Recovering from a Concussion: What to Expect

Recovering from a Concussion: What to Expect

If you recently experienced a concussion, you are probably going through a lot of the same things that Stephen went through. Understanding what to expect during the recovery process from this kind of traumatic brain injury can help. In this video, Stephen shares his wisdom as someone who is well into his recovery from a vestibular concussion.

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Stephen Haslam 

So you have a concussion, and maybe you’re dizzy. Let me tell you a few things you might expect.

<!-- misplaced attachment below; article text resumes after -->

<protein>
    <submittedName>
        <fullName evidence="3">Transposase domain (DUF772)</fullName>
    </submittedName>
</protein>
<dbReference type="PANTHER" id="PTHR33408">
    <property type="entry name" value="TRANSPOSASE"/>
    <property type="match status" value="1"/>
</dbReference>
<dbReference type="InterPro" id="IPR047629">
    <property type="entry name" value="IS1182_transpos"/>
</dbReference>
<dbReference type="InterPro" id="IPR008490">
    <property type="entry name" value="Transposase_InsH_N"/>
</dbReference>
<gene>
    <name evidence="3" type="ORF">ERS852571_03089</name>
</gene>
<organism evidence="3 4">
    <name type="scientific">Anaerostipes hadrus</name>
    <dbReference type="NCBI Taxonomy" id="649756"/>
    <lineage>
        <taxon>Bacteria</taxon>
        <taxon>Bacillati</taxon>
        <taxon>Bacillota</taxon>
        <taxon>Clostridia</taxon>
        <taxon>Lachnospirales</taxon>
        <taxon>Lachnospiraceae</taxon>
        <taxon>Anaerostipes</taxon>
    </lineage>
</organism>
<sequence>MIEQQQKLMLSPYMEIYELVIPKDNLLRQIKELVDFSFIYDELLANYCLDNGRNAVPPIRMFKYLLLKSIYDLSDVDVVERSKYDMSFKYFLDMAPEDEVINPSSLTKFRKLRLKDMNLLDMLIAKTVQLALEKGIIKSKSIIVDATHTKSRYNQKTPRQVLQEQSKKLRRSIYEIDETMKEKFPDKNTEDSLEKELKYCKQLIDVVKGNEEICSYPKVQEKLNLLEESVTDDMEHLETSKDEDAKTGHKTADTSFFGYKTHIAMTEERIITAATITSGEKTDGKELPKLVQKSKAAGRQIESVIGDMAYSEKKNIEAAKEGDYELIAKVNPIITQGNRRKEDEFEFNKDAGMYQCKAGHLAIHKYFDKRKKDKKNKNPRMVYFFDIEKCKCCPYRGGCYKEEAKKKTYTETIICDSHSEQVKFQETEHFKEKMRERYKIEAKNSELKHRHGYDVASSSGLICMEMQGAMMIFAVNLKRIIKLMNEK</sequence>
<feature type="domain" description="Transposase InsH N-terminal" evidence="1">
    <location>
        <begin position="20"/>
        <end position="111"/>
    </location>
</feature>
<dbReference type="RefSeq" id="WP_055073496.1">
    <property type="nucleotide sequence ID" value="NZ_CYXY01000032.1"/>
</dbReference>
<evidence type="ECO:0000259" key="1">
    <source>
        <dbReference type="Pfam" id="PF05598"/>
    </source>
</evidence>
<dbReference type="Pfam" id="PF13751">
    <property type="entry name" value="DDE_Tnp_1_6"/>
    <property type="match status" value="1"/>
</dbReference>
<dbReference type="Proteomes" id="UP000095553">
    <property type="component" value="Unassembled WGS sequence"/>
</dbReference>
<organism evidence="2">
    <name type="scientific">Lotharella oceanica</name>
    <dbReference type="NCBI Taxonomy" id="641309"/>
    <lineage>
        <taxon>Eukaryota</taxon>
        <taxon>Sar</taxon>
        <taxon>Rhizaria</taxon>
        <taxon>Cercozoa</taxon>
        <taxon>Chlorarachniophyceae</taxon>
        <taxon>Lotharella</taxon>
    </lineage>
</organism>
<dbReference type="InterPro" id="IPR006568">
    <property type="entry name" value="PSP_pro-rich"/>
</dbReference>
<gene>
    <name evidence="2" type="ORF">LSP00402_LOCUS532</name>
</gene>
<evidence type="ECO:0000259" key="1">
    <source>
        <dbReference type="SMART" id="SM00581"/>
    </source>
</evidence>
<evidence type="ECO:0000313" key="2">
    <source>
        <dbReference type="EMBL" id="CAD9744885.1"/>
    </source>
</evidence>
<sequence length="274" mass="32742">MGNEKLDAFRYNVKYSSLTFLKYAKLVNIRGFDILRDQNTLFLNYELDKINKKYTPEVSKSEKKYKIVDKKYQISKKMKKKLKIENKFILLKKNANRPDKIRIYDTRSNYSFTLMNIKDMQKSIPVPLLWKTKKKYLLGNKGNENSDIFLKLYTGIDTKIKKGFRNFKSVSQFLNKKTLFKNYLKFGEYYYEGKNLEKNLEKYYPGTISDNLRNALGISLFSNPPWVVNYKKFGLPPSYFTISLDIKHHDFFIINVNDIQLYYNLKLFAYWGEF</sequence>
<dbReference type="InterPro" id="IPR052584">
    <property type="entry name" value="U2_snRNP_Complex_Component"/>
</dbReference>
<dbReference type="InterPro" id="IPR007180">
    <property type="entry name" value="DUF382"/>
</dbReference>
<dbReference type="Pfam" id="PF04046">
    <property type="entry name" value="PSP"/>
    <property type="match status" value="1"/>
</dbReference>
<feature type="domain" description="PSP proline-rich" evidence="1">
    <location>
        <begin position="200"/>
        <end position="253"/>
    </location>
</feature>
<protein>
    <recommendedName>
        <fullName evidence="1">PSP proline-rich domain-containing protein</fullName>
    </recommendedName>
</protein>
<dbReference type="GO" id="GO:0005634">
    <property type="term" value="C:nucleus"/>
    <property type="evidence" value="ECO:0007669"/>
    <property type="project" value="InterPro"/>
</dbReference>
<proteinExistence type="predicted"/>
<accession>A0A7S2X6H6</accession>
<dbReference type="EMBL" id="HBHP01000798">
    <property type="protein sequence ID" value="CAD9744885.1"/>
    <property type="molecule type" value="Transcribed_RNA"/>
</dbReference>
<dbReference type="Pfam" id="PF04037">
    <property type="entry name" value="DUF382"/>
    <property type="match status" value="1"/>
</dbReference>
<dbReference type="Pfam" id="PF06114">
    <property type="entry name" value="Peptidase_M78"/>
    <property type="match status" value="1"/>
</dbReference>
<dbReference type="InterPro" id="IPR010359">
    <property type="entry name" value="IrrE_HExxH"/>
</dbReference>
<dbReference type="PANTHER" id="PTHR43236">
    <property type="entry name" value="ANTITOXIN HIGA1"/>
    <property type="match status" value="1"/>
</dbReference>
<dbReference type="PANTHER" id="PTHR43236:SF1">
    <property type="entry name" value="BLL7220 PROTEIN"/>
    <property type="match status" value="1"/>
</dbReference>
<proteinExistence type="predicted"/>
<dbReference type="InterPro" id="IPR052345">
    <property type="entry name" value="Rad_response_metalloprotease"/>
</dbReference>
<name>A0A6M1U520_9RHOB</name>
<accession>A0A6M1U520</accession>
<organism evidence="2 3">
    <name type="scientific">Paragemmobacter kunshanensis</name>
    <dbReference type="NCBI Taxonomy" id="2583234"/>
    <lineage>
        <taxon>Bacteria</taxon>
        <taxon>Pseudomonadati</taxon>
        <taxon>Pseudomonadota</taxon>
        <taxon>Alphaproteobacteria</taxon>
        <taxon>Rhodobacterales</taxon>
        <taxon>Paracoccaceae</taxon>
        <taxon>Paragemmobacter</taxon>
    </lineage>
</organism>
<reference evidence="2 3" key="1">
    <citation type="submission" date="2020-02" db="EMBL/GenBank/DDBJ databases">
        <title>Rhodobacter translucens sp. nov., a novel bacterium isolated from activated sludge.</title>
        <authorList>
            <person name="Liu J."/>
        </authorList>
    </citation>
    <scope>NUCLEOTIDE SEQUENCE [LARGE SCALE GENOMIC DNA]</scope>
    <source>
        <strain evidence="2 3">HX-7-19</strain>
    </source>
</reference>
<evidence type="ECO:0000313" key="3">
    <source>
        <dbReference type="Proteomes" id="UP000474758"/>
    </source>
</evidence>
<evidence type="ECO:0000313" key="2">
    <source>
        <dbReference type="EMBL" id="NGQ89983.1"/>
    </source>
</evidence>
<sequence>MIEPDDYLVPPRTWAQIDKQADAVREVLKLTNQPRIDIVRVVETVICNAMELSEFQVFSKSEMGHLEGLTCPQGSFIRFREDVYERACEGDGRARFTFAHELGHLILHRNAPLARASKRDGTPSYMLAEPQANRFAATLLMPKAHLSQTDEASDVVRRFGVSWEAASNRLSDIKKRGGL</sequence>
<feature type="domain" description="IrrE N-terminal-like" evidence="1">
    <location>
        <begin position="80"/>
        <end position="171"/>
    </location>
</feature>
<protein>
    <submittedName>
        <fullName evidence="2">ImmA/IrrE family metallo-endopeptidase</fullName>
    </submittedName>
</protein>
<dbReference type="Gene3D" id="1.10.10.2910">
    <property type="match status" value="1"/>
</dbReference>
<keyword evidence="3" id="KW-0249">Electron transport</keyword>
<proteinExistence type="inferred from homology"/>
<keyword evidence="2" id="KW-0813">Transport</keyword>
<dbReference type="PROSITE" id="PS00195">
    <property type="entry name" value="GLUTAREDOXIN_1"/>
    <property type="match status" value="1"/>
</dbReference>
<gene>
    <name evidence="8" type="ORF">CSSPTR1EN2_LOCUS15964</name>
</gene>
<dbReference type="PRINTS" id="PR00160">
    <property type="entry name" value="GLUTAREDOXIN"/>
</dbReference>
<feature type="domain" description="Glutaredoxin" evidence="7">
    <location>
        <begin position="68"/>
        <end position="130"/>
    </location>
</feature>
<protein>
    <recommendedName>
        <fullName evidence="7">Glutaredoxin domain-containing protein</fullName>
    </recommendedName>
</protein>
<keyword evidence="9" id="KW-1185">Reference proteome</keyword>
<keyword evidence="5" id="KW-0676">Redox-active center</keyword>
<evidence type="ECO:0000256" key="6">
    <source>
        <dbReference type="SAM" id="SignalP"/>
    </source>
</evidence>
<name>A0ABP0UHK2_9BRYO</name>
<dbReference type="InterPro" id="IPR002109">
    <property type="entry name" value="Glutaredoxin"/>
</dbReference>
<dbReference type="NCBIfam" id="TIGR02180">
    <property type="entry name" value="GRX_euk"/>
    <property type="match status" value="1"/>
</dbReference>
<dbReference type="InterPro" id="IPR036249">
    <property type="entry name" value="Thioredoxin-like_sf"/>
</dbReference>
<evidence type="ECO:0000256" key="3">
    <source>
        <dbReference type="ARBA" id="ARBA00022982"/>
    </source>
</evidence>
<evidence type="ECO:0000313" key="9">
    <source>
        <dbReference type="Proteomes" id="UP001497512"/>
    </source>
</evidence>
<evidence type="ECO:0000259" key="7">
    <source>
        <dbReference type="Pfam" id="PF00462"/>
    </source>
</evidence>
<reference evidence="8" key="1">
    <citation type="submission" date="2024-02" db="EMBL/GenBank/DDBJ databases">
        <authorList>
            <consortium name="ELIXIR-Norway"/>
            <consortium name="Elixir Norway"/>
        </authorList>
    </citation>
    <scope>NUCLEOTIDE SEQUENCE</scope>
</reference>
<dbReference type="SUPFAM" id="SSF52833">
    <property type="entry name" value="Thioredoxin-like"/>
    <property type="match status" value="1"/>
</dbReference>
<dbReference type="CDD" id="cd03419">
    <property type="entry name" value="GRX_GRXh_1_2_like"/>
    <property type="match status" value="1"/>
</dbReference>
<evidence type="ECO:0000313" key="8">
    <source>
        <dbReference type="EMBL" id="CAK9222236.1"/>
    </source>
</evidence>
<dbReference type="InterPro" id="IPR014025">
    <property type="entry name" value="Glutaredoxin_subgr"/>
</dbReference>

Hi, my name is Steven Haslam, I am not a health care provider, I am a concussion patient. And I’m going to talk with you about some of the things you might be expecting while recovering from a concussion. If you have a concussion, and you’re like me, you will probably want your doctors and therapists to tell you exactly what your injury is. What is causing your symptoms, what you need to do to get well, of course, how long this will take. And by the way, you’re supposed to understand all of this while you have a concussion, and not be thinking straight all the time. I’m sorry to tell you, that’s not all going to happen right away. doctors and therapists will probably tell you, each person’s brain is unique. That should make you feel good, you’re unique. They’ll say each concussion is unique. They may tell you, Other symptoms may emerge later. And you may start to wonder how bad could this get? And at a certain point, you may start to wonder why are they not being clear with you or you may think they’re not really sure what they’re doing. Actually, they do do what they’re doing. But toward the beginning of the process, they do not have enough information yet, to give you the certainty that you want. In my experience, I expected to go through a series of examinations, get a diagnosis, have a treatment plan laid out and then make progress according to the plan. But I learned that this examination and diagnosis and treatment plan is actually an ongoing process. It’s not an event. My health care professionals had to work together with me over a period of time to observe my body and my behaviors and how they responded to certain activities and therapies. So that they would know how much to give me that would not be too much, but would challenge my brain to heal at a rate that it could handle, not at a rate my conscious mind would prefer. And there was a difference between those two. Here’s an example, when asked how much on a scale of zero to 10, I was triggered by noise I checked zero. So we can decide, I didn’t notice anything about noise. But later, I became aware that in group situations when lots of people were talking and there was background noise, or someone would not stop talking at me, my symptoms would flare, and I would just shut down. And I realized that 1.0 That was noise. When I told this to my concussion vestibular balance therapist, while she was having me do a balance and cognitive exercise, she turned on loud music. I wasn’t expecting that and my whole body reacted violently. We had to stop and check my blood pressure, the blood pressure rose to 182 over 111. That confirmed I was triggered by noise. But the good thing was that she was then able to outline a series of activities that I could go through out my regular day to simulate this challenge, but measured in ways that would help me improve rather than exacerbating the problem. So I had to learn to be more aware of my reactions to situations that I had ever been. I had to learn to be able to communicate my reactions and symptoms to my therapist and doctor. And they had to use that information to develop activities that I could practice to make progress at the pace my brain could handle is an ongoing process. The whole evaluation, diagnosis, treatment plan and progress is an ongoing process but that’s a good thing. I mean, you will get there. It will just take its own time if you work with your health care providers and I wish you good luck with your healing process.